Moms Are Doing More House Work During the Pandemic, But Not Dads, Study Finds

The study of traditional families working from home, from the Council on Contemporary Families, found 20% of mothers feel depressed compared to 11% of fathers

NBC Universal, Inc.

The coronavirus pandemic has upended the lives of many parents and now a new study shows how mothers and fathers are coping while working from home.

The study, done by the Council on Contemporary Families, looked at parents in traditional families working from home.

The study found that fathers are doing almost the same amount of child care as mothers, but there is a massive difference in the amount of housework. While researchers found the habits of fathers have not changed, mothers are doing an additional 50 minutes of housework a day.

Depression and anxiety among parents working from home were also examined and found 20% of mothers feel depressed compared to 11% of fathers.

Eighteen percent of mothers said they felt anxious, compared to 6% of fathers, according to the study.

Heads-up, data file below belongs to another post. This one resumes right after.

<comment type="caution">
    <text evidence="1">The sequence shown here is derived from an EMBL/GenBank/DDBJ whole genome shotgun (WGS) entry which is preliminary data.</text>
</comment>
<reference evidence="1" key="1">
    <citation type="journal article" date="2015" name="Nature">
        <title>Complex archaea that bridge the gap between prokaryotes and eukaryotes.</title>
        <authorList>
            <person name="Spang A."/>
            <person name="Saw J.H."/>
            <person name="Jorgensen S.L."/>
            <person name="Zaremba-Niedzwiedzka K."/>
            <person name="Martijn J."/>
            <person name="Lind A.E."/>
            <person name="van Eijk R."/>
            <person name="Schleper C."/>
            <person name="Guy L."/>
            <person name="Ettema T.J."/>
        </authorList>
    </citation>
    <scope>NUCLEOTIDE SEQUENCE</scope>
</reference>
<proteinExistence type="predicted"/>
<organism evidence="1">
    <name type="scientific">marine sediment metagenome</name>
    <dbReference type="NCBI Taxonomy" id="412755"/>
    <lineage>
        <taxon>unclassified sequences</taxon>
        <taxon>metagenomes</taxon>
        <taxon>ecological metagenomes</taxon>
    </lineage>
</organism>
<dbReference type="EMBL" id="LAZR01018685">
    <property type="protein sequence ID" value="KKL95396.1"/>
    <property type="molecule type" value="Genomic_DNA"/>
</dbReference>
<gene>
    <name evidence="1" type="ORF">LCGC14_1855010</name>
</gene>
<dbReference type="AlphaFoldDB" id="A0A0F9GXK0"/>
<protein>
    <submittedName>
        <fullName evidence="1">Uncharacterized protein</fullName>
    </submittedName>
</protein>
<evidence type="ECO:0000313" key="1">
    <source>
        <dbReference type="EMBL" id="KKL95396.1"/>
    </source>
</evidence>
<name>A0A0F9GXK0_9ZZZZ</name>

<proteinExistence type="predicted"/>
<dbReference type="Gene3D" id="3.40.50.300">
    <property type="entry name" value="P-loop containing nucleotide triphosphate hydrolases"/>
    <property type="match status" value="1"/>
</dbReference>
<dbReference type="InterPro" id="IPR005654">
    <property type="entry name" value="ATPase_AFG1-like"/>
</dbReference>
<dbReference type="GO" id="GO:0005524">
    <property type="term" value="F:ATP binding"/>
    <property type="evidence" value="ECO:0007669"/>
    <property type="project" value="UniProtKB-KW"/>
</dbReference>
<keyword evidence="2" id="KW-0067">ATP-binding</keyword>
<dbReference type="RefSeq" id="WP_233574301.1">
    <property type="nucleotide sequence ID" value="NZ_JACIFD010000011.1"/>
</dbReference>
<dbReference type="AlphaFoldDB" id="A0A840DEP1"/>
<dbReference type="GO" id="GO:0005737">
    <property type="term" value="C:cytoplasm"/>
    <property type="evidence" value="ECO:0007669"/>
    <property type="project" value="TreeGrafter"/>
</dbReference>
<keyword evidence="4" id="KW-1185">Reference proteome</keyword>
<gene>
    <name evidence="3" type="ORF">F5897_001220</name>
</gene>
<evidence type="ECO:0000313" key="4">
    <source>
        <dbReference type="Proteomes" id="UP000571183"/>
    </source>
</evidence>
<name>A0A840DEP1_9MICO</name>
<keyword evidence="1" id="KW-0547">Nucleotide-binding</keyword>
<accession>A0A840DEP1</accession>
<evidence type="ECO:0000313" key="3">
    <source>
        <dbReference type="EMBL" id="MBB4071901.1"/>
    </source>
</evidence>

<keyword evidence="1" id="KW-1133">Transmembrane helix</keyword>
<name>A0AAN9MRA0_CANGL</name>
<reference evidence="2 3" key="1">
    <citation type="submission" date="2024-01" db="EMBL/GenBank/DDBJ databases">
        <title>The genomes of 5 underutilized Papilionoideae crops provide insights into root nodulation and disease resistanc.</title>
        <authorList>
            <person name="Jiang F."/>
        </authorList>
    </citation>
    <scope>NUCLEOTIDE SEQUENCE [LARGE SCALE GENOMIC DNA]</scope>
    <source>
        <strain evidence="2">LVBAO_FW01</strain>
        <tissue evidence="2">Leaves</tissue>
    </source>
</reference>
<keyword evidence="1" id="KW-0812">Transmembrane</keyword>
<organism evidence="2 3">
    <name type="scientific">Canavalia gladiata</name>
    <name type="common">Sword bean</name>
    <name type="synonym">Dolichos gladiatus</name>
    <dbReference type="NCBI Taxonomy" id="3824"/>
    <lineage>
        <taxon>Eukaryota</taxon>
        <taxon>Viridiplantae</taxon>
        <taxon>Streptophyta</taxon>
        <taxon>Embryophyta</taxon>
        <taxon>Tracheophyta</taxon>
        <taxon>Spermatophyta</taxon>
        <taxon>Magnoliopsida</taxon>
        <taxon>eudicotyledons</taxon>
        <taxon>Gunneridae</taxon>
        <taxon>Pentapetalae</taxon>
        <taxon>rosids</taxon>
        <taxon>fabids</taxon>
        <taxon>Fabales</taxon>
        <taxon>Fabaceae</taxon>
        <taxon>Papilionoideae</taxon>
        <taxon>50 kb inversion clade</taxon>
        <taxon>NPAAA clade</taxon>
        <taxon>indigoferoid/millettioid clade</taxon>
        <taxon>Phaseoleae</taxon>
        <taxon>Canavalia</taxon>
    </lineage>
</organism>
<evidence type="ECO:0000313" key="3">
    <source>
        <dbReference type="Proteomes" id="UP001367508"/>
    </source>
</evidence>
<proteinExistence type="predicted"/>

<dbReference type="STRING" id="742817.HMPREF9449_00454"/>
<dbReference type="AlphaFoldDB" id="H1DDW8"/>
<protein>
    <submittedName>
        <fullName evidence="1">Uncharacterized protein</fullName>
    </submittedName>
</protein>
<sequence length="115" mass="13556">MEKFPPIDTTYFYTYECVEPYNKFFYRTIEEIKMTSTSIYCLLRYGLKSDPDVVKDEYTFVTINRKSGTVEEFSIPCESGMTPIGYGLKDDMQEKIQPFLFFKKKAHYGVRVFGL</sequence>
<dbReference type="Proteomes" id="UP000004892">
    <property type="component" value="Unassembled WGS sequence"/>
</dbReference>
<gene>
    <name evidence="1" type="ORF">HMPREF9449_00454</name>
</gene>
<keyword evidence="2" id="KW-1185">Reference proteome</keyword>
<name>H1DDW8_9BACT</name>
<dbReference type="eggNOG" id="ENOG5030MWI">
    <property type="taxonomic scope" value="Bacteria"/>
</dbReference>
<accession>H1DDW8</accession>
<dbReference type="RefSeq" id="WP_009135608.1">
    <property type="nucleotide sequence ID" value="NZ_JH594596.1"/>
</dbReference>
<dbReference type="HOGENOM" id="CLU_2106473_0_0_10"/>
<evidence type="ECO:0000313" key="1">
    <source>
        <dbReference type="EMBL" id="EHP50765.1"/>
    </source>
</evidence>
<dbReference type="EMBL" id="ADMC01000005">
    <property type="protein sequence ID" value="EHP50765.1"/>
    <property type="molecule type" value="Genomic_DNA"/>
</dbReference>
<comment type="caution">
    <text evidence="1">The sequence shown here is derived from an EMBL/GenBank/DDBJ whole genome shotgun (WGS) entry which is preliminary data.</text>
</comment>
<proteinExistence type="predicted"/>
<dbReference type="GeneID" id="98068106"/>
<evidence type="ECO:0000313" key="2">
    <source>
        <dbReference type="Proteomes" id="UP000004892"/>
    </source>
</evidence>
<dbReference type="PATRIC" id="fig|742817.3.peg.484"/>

"The biggest advice is to seek out support as much as possible," said Gureen Singh, a family counselor in Boston. "In most households, moms tend to be the bearers of emotional labor and try to figure out schedules for their kids."

Singh said parents have to share in the work around the home which includes dividing up childcare responsibilities.

"There's a lot for parents to manage right now with their own stuff with work as well as with their kids in school," Singh said.

Parents also need to understand this is a hard time and their own emotional well-being is going to go a long way in helping their kids, according to Singh.

Contact Us